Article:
Friday, August 7, 2015

Retracing history in a Model T Ford

Group follows same route as Edsel Ford's 1915 trip that included stop at Harvey House

Historical Vehicle Association president Mark Gessler is part of a group driving a Model T Ford to San Francisco, retracing the route taken by Edsel Ford in 1915. (Jose Quintero, Desert Dispatch)

By Jose Quintero
Staff Writer

BARSTOW — When Edsel Ford embarked on a trip from Detroit to San Francisco in 1915, once he reached Mojave Desert, he noted in the trip’s log about concerns of “highwaymen” in the area.

Highwaymen were robbers who would hold up travelers at gunpoint, usually on horseback. So when Historical Vehicle Association president Mark Gessler decided to trace Ford’s voyage a century later, horse riding gunmen were not a concern.

Coincidentally, though, Gessler and his crew were hit by thieves who broke into their trailer and made off with tools, some clothing and a small generator. Fortunately, the thieves were not able to get to the prized possession, a 1915 Ford Model T.

It is the same 20-horsepower, four-cylinder model that Ford drove from Detroit to San Francisco on his chronicled 1915 trip.

Gessler and HVA heritage specialist Casey Maxon are replicating the exact trip along the old National Trails Highway taken by Henry Ford’s son and a group of his buddies a century ago. Gessler and Maxon departed from Barstow on Thursday morning after paying a visit to the Harvey House. In July 1915, Ford stayed the night in Ludlow, and stopped by the Harvey House for breakfast before heading to San Bernardino, according to his logs.

The purpose of the trip is to bring national awareness to what Gessler describes as the importance of the nation’s automotive heritage and its impact on shaping American culture. In other words, Gessler is celebrating the birth of the American road trip.

“Over the last century the road trip became an expression of American lifestyle and the Ford Model T helped make it possible for most Americans,” Gessler said. “Edsel’s trip was purely a group of young men, striking out the road and traveling across the country. For us today, 1915 really catalyzed American culture because it was the first time that roads were in shape to be called passable and you could make your way across the country.”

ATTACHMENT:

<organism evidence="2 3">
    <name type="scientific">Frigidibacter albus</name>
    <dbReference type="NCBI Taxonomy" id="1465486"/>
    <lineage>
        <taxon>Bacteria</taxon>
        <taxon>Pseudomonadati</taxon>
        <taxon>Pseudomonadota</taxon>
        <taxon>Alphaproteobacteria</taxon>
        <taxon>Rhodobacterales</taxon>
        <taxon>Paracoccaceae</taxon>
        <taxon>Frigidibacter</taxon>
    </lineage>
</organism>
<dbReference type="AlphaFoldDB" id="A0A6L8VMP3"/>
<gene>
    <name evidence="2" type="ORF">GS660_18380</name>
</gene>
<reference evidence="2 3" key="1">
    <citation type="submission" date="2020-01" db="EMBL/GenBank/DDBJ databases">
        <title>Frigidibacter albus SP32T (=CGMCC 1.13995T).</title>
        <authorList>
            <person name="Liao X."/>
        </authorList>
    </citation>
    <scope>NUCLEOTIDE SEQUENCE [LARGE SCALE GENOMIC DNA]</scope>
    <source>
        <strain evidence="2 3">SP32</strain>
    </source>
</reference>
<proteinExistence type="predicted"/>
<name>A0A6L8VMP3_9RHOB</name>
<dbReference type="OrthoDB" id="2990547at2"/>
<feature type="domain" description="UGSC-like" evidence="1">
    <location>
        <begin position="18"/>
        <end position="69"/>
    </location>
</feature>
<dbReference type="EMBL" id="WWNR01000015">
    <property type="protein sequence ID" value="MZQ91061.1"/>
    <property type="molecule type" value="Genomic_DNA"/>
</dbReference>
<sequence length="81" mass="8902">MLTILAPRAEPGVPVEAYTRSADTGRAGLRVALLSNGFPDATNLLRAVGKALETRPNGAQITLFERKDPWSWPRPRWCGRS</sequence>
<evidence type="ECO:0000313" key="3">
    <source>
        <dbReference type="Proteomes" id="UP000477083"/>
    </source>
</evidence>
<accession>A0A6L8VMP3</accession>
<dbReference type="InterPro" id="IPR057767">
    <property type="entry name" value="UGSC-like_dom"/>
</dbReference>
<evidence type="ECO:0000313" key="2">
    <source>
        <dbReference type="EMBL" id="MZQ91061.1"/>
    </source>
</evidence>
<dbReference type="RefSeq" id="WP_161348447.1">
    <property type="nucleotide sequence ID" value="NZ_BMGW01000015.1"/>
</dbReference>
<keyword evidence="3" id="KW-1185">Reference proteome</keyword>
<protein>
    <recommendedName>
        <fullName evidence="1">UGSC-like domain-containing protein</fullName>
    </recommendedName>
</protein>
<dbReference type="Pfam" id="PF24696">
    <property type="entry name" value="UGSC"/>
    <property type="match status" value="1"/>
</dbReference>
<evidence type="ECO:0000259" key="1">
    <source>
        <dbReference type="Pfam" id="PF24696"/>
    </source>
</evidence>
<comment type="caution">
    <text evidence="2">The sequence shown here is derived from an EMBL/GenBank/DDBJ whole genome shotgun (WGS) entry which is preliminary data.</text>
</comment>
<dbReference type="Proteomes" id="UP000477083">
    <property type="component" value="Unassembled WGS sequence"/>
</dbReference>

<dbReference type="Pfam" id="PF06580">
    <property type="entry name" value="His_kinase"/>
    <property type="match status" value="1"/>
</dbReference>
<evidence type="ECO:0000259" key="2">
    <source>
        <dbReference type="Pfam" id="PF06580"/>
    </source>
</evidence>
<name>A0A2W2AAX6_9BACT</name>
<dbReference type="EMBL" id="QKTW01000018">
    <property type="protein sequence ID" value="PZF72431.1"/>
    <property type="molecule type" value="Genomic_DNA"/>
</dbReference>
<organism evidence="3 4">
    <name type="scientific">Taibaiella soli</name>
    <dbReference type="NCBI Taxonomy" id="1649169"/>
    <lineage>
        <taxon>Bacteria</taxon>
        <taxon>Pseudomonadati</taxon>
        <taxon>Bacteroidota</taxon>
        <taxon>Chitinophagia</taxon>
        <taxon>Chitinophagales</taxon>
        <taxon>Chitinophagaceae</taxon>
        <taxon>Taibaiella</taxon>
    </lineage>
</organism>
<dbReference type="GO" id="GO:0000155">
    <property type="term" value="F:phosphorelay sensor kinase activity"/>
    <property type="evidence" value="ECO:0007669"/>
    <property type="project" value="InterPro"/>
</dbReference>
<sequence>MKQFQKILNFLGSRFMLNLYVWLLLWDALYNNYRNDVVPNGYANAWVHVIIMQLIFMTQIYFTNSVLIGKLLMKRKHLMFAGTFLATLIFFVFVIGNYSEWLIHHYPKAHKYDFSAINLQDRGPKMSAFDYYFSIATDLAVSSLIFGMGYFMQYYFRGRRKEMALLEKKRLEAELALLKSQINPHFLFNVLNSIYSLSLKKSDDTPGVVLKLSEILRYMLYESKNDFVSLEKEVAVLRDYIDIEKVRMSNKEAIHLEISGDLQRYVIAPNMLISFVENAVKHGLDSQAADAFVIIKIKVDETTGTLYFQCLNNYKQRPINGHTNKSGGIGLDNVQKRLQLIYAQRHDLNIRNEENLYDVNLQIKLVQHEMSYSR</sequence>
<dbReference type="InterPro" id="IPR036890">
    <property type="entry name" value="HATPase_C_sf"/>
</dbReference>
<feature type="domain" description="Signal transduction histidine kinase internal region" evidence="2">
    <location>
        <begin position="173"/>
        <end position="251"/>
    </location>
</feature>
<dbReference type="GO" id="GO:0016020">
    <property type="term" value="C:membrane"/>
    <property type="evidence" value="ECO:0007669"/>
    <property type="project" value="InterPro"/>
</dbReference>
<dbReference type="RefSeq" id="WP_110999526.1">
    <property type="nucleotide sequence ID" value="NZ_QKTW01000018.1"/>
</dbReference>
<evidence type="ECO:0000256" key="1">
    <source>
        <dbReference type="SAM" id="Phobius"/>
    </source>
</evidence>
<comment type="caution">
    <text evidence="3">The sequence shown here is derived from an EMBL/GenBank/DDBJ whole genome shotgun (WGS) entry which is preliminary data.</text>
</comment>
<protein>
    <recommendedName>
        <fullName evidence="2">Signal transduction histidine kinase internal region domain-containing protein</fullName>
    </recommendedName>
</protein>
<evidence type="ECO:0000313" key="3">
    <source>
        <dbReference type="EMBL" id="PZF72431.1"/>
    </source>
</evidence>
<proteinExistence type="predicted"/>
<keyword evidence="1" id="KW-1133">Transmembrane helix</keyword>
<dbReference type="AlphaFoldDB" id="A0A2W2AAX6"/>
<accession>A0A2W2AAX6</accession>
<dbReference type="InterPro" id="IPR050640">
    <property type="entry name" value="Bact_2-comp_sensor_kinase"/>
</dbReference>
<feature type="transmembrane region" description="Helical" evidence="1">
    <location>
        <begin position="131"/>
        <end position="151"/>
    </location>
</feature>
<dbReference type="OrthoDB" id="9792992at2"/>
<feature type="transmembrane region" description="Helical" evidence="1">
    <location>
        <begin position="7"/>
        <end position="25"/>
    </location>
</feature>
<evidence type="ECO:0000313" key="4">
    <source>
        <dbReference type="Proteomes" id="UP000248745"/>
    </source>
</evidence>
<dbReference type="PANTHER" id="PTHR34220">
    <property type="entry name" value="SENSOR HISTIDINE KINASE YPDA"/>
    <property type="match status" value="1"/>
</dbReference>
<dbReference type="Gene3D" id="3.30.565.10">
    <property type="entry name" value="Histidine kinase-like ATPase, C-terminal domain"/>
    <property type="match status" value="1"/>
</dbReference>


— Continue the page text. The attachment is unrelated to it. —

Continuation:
Gessler expects to reach San Francisco on Aug. 18 for the centennial of Panama-Pacific International Exposition. Ford’s trip a century ago also ended at the exposition in San Francisco, where Ford Motor Company had one of the most popular exhibits at the fair — a working Ford Model T assembly line that produced about 18 cars each afternoon. When Ford reached the exhibition in 1915 he returned to Detroit by train. Gessler and his team will return home via plane.

The Model T that Ford used in the trip is not known to exist. But the vehicle Gessler and Maxon are driving across the country has a historical background that includes being driven in Ronald Reagan’s inauguration parade in 1981.

“This Ford has been in numerous parades in Washington, D.C.,” Gessler said. “That’s where we acquired it from. It was owned by the founder of the Washington, D.C. Ford Model T Club. The family that gave this car to us is thrilled that this vehicle is making its way across America.”

The vehicle is actually being driven on the entirety of the trip. Maxon said the throttle lever on the steering column controls the speed and three floor pedals operate the transmission for two forward speeds, reverse and brake. Their Ford is also equipped with “Rocky Mountain” drum-type brakes to improve stopping with a floor-mounted hand lever.

The car has a top speed of 40 mph, but is usually traveling between 20 and 35 mph, depending on road conditions.

“People see this and may say ‘gosh it’s so hot out, they must be miserable driving that car,'” Gessler said. “But the way the car is set up, it’s amazingly comfortable. Riding in this Ford Model T feels like you’re sitting on a porch rocker and there is a nice breeze out. It’s a simple vehicle, but well designed.”